Depending on where you live, winter can feel like the longest season of the year. And the array of winter elements—wind, ice, and snow—can take a toll on backyard bird feeders. During the winter months when seed feeders are vital to the survival of birds, maintaining your bird feeders is an important aspect of feeding backyard birds.
Four Simple Tips to Maintain Feeders in Winter
Properly maintaining your bird feeders ensures that they are accessible to non-migratory birds during the winter months. It’s also a good way to make sure your feeders can accommodate birds looking for a migratory stopover site. These four simple tips can help you maintain your bird feeders during the cold, harsh winter days—ensuring that come spring your feeders will be busy, social spots for birds.
1. Clear Ice and Snow
Whether after a day of snow or a several days long snowstorm, it’s crucial to clear your bird feeders of snow and ice. Just as you clear off the snow and ice to get access to your vehicle, clearing off the snow and ice will help birds get to seeds. This isn’t limited to the tops and seed trays of feeders. Make sure that the openings are clear, allowing seeds to flow freely. Remove any frozen or wet seeds stuck in the base of the feeder. Prolonged moisture can cause seeds to become moldy, leading to funguses and bacterial infections for birds. Whether it is snowing or not, make sure feeders remain dry to prevent birds from getting sick.
2. Replenish Feeders Frequently
Long winter nights have most birds expending more energy to produce the body heat needed to stay warm. As birds puff up their feathers to create air pockets to help keep them warm, all this work results in a high metabolic rate. To sustain that high metabolic rate, birds need energy rich foods. In the warmer months, birds can rely on energy from insects. In winter, they rely on seeds from feeders and suet feeders. With non-migratory birds looking for food sources, backyard feeders are often depleted faster during winter months. Additionally, due to shorter days, birds have less time to look for food. Keeping your feeders full will help ready birds for the spring mating season, with chances of hatching healthier chicks.
3. Replace Broken or Damaged Bird Feeders
Just as harsh winds and biting cold can cause damage to items left outside in your yard during winter, some bird feeders can become damaged or break from extreme cold and powerful wind. This will depend on what material(s) your bird feeders are made from. Glass feeders will weather the elements without much damage, except if they fall to the ground. In this case, it’s vital to remove the broken feeder and any pieces of glass from the area. The constant barrage of snow and ice can cause wooden feeders to split or crack. If repairing the wood feeder isn’t an option, you should replace it for the safety of the birds. Any broken or damaged feeders that could potentially harm feeding birds should be addressed.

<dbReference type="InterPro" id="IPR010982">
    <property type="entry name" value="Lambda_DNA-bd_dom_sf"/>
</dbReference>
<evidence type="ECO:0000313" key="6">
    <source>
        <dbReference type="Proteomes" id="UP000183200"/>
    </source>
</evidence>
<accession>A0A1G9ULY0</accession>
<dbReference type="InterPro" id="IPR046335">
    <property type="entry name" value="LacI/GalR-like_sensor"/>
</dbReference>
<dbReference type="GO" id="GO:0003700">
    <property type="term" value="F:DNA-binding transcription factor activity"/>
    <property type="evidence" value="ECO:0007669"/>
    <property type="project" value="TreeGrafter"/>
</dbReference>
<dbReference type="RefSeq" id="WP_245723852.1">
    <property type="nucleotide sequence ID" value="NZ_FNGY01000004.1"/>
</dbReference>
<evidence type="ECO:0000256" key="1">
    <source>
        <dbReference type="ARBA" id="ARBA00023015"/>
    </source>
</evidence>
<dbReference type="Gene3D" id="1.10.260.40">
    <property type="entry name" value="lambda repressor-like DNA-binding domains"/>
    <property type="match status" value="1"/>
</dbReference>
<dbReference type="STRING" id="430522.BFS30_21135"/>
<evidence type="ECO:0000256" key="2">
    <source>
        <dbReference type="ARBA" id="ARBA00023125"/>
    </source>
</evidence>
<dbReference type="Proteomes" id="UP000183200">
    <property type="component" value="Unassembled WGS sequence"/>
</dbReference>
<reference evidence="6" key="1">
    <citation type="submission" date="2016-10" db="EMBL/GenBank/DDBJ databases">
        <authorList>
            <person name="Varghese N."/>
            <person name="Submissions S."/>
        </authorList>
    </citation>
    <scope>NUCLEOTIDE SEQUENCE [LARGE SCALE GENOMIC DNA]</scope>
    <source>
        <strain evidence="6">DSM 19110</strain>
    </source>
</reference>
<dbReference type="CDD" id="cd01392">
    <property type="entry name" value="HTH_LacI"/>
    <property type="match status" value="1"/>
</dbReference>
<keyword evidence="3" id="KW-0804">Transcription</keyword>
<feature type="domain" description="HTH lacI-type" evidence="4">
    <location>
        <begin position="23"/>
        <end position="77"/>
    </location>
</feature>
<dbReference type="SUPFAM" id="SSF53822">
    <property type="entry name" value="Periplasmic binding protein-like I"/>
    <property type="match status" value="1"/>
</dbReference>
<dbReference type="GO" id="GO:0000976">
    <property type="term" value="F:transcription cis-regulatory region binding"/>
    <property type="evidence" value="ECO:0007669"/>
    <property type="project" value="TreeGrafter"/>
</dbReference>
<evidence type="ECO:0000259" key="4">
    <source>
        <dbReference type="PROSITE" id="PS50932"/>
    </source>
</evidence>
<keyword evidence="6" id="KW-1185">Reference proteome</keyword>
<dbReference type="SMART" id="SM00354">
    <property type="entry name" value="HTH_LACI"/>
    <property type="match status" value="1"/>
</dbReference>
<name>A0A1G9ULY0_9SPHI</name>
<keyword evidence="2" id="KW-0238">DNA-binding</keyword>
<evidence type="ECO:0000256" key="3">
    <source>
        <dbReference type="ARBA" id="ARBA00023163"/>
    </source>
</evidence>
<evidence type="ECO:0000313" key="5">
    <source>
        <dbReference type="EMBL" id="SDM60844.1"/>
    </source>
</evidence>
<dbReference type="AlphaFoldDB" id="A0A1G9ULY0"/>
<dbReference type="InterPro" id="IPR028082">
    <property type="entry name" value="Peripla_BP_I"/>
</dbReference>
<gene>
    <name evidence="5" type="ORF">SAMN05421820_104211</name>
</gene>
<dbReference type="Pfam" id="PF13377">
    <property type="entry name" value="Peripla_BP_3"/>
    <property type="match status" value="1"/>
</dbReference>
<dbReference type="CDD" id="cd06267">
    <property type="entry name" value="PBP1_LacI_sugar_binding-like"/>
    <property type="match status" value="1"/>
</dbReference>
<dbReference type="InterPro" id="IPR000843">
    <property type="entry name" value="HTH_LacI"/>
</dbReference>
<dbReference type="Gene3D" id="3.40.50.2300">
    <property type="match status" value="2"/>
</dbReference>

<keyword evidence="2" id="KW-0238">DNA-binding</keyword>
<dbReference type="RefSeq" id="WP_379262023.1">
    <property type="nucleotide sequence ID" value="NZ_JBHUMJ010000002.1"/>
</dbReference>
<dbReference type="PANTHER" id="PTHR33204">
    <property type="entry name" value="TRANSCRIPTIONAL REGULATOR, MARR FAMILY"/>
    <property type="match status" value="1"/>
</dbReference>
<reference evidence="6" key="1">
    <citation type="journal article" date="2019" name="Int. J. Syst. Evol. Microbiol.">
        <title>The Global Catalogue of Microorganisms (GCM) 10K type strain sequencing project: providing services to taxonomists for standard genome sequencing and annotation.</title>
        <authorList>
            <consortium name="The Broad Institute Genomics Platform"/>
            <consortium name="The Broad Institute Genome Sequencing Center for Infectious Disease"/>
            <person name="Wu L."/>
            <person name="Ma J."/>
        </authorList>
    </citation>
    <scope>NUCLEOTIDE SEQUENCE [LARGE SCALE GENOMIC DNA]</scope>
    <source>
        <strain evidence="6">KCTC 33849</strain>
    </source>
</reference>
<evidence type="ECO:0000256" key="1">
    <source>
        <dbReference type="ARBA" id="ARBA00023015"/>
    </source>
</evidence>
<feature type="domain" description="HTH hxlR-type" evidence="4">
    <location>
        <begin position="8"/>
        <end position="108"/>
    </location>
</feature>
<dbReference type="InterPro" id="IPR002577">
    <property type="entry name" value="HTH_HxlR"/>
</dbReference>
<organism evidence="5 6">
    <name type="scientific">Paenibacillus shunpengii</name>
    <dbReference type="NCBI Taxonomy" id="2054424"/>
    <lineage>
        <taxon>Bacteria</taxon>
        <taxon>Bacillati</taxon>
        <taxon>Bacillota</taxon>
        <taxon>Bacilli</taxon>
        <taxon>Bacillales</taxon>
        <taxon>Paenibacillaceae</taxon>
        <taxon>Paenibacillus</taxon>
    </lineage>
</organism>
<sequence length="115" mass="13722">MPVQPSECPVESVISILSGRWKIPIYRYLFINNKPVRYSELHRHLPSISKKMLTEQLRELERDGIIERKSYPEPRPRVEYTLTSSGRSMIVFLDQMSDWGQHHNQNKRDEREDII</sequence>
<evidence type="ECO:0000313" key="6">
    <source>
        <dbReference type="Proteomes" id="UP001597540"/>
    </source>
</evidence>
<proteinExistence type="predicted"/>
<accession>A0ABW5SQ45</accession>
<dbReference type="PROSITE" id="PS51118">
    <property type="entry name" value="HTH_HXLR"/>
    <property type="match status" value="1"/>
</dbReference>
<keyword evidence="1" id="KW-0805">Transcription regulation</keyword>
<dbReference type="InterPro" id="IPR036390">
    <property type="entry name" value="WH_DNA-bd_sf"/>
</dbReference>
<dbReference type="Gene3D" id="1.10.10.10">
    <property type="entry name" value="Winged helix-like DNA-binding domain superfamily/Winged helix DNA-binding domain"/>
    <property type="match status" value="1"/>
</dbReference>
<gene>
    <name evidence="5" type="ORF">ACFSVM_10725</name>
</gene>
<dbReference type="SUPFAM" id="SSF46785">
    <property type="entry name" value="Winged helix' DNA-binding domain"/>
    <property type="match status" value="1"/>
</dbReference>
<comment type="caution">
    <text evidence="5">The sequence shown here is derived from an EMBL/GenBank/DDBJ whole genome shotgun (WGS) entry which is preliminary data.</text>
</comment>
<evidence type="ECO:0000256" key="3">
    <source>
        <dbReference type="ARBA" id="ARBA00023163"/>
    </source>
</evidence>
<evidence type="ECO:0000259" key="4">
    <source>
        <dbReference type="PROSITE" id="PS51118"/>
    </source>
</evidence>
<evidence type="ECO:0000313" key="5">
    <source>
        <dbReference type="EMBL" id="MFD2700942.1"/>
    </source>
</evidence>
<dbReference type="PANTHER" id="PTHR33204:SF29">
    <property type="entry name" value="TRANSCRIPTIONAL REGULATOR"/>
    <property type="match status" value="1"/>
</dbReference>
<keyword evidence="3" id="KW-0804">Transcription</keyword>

4. Clear an Area for Ground Feeders
Many species of birds are ground feeders, so don’t forget to address the ground below your feeders. After several days of falling snow, it’s important to clear the snow from the ground below your feeders to offer birds a clear area to eat. You can shovel these areas or simply stamp these snowy areas with a shovel or your feet. Once clear, ground-feeders like doves, juncos, sparrows, cardinals, and grosbeaks will be able to feast on the fallen seeds. You might also want to throw some extra seeds in this area to be sure ground-feeders are getting enough nutrition during these snowy days. To save yourself a little work, consider keeping this area snow free by placing a shelter such as a bench or small table there. The ground will remain relatively snow free, but you will have to gauge whether seeds are accessible for ground-feeding birds.
During the cold and snowy winter months, you can still enjoy feeding birds that visit your backyard feeders. With these simple tips, you can maintain your bird feeders during the harshest winter months, helping birds survive the cold and get ready for spring.